We're back from our family visit to Paris. The weekend can best be described as exhaustingly exhilarating, tiringly terrific and fatiguingly fantastic.
We spent three long days pounding the pavement--cramming in as much of Paris as we possibly could. At the end of each day, our feet were killing us, our legs were shaky and numb, and our backs were aching. We were wiped, wrung out like a wet rag--empty as a bag of Frau Müller's pastries, after 15 minutes in Maison Eurolush.
As a result, sometimes we snarled at one another--and bickered. Then, we apologized and made up. Then we bickered more--and snarled. And, apologized again. And so on, and so forth. But all in all, we couldn't have wished for a better weekend. And even when we bickered and snarled, deep down (very deep down) we were happy and enjoying our time together.
Stairs became our arch-enemies in Paris. Our days were spent going up, and coming down, what seemed like thousands of stairs. Wherever you see, in this post, photos taken from vistas high above the city...imagine for a moment the number of stairs it took to get there.
Stairs = Exercise = Pain, suffering.
Beauty comes at a terrible price, friends.
The weather in Paris was gorgeous--sunny and warm, with achingly blue skies and views that stretched on for miles. We were surrounded by incredible architecture, beautiful gardens, busy outdoor cafes, and trees decked out in their stunning fall colors. The sun glittered on the Seine, as boats slowly cruised by.
(In my opinion, October is the best time of the year to see Paris--followed closely by April.)
So as not to overwhelm you with a giant Eurolush family vacation slide show, I will only post photos from one day at a time. Today I will focus on Day One, which was spent riding the ICE train from Saarbrucken to Paris.
Once we checked in to our hotel, we spent the rest of the day visiting the Ile de la Cite--with Notre Dame and the Jewish Deportation Memorial. Later in the afternoon we headed to the Louvre, where we spent the majority of our time lost in the recesses of the museum, frustratingly unable to find our way out of the Egyptian artifacts wing. Round and round we went. It was a comedy of errors and nearly cost Eurolush her marriage...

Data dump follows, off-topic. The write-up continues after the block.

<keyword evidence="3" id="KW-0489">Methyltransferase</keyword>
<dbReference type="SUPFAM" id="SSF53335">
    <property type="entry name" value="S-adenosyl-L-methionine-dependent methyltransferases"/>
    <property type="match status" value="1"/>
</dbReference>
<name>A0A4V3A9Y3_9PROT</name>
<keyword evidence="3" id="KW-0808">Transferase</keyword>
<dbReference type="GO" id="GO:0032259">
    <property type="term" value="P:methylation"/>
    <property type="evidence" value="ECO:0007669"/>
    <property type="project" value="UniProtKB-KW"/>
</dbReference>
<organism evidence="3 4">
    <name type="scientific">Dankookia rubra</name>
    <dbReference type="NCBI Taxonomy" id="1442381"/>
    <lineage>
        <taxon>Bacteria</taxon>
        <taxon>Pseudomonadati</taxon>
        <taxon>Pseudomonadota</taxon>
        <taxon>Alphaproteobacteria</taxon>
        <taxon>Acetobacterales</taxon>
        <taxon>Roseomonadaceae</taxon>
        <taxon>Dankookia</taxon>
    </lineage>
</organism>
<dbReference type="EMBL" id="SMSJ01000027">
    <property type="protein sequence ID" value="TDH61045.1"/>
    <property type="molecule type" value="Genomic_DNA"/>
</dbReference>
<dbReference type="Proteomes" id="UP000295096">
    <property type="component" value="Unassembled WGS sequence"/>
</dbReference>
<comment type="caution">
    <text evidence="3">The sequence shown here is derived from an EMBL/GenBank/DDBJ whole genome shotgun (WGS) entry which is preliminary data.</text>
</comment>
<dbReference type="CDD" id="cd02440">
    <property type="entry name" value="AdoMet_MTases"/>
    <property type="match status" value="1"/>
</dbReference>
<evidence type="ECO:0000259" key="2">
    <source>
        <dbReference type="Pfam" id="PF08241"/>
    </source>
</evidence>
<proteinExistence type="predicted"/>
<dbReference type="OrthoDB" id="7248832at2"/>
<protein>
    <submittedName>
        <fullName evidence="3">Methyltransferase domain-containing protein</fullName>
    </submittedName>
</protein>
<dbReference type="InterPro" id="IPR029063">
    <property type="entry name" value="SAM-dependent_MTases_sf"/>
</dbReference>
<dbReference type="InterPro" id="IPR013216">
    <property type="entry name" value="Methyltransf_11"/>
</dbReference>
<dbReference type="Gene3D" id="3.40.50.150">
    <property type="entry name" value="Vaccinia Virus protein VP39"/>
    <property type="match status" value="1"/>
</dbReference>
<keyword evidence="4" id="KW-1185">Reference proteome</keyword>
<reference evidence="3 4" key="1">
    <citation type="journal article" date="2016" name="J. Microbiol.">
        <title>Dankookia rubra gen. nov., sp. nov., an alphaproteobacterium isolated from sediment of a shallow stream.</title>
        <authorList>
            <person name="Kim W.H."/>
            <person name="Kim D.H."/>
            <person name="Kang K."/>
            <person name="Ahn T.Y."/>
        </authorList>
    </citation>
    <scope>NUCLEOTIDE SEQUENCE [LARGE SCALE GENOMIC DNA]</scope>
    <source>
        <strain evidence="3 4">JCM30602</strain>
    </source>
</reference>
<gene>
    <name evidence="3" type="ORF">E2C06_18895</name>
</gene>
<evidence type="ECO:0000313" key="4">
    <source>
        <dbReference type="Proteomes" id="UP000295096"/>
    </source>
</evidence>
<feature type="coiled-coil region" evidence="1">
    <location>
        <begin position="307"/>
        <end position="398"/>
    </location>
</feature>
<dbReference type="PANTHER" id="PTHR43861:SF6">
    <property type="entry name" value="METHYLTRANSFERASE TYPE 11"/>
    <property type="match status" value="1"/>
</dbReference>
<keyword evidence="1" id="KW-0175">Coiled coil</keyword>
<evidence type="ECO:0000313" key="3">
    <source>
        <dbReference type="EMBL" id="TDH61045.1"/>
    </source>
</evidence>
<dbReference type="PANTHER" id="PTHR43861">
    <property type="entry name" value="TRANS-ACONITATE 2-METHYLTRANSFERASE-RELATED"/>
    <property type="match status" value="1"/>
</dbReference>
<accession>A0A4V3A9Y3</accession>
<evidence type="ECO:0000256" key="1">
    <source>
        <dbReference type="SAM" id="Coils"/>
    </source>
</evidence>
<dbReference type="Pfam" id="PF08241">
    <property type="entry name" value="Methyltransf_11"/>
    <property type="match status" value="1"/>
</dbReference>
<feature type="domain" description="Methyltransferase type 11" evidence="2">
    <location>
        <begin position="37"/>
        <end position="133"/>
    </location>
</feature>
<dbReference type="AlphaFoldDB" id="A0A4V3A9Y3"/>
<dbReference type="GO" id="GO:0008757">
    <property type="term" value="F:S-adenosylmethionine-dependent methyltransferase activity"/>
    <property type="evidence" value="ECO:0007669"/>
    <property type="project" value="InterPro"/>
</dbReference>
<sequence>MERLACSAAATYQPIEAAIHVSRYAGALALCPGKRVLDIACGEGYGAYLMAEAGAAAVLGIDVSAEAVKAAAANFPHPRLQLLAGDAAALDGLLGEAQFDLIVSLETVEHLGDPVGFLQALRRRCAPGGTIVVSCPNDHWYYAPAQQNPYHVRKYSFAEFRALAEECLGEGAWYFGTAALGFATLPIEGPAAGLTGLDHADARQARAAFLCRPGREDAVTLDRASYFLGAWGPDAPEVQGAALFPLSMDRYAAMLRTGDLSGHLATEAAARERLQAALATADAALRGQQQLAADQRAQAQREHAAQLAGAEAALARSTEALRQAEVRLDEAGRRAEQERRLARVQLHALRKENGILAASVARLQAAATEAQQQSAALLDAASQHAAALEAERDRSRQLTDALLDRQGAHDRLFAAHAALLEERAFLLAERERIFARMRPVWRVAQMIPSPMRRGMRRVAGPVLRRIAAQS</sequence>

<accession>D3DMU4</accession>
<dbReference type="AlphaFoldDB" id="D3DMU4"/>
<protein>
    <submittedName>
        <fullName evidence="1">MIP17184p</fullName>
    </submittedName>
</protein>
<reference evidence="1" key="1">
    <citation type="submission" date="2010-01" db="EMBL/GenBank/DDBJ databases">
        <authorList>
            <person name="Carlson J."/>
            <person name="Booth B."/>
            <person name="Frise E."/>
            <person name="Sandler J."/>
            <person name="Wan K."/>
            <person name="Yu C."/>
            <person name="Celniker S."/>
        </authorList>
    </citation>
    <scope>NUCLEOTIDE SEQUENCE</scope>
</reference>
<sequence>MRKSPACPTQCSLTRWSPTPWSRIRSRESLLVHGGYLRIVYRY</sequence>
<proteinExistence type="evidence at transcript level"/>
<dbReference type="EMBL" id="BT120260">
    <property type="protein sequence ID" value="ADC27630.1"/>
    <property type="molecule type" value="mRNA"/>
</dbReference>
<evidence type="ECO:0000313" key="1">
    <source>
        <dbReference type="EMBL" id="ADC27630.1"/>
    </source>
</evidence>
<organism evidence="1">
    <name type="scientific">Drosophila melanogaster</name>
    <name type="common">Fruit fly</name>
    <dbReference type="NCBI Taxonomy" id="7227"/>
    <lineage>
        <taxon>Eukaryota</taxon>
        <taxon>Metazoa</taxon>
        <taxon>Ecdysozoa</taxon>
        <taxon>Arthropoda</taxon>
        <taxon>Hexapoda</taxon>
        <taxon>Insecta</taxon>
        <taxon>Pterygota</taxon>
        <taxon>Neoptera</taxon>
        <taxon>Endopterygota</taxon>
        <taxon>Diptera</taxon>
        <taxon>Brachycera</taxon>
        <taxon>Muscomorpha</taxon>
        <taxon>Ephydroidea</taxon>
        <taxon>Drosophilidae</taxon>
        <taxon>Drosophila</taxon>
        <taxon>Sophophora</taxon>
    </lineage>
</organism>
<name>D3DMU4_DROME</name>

Let us begin.
Day One...Notre Dame.
While I've been inside the Notre Dame cathedral many times before, this time was different. Inside, the sunlight streamed through the stained glass windows--their colors vivid and striking.
The statues, too, were bathed in sunlight--making them all the more dramatic.
Far above, at the top of one of the bell towers, we looked out over Paris.
Our friends, the gargoyles, were there to keep us company.
I think all sensations were heightened for me, because I was there with my family. Seeing everything through their eyes made me even more aware of the magnificence around us.
Notre Dame did not disappoint. The kids loved climbing the stairs high above the church and seeing the gargoyles. We all loved the fabulous views. I was so happy to be there on such a perfect day.
After our visit to Notre Dame, we walked over to the nearby, newly constructed Memorial des Martyrs de la Deportation--a memorial dedicated to all the French citizens deported to concentration camps by the Nazis during World War II.
In the hall of crystals, each crystal represents a French citizen, lost during the war. It was a heartbreaking and stunning memorial. Truly beautiful.
Next we left the Ile de la Cite and made our way over toward the Louvre.
After a quick stop for dinner, we headed inside.
We were overwhelmed with all there was to see.
We spent much of our time lost in the recesses of the museum, unable to make our way through the maze of Egyptian and Greek artifacts. At one point I was certain we would be spending our first night in Paris at the Louvre, sleeping among the sarcophagus's (sarcophagi?) as we were continuously lost, completely exhausted and unbelievably frustrated with our backtracking and circles.
Though we were close to coming to blows at one point, Mr. Lush and I managed to swallow down our combined rage and see the humor in our predicament. Lost in the Louvre! Thankfully, we found a museum worker to point us in the right direction, and our marriage was saved. Yay!
We left the museum as the last bit of sunlight disappeared. The Metro took us back to our surprisingly nice hotel in the Place de la Republique...for which we paid a mere 235 Euros a night--a bargain in Paris. (The rooms were 480 Euros a night for anyone checking in without a reservation. Ouch.)
Tomorrow I will share with you Day Two, which entailed a visit to Musee D'Orsay, the Catacombs of Paris--an underground cemetery, where the bones of thousands of Parisians are carefully arranged in vast caverns, the Rodin Museum, Napoleon's tomb, the Eiffel Tower and the Arc de Triomphe. (It was a busy day...)
All for now.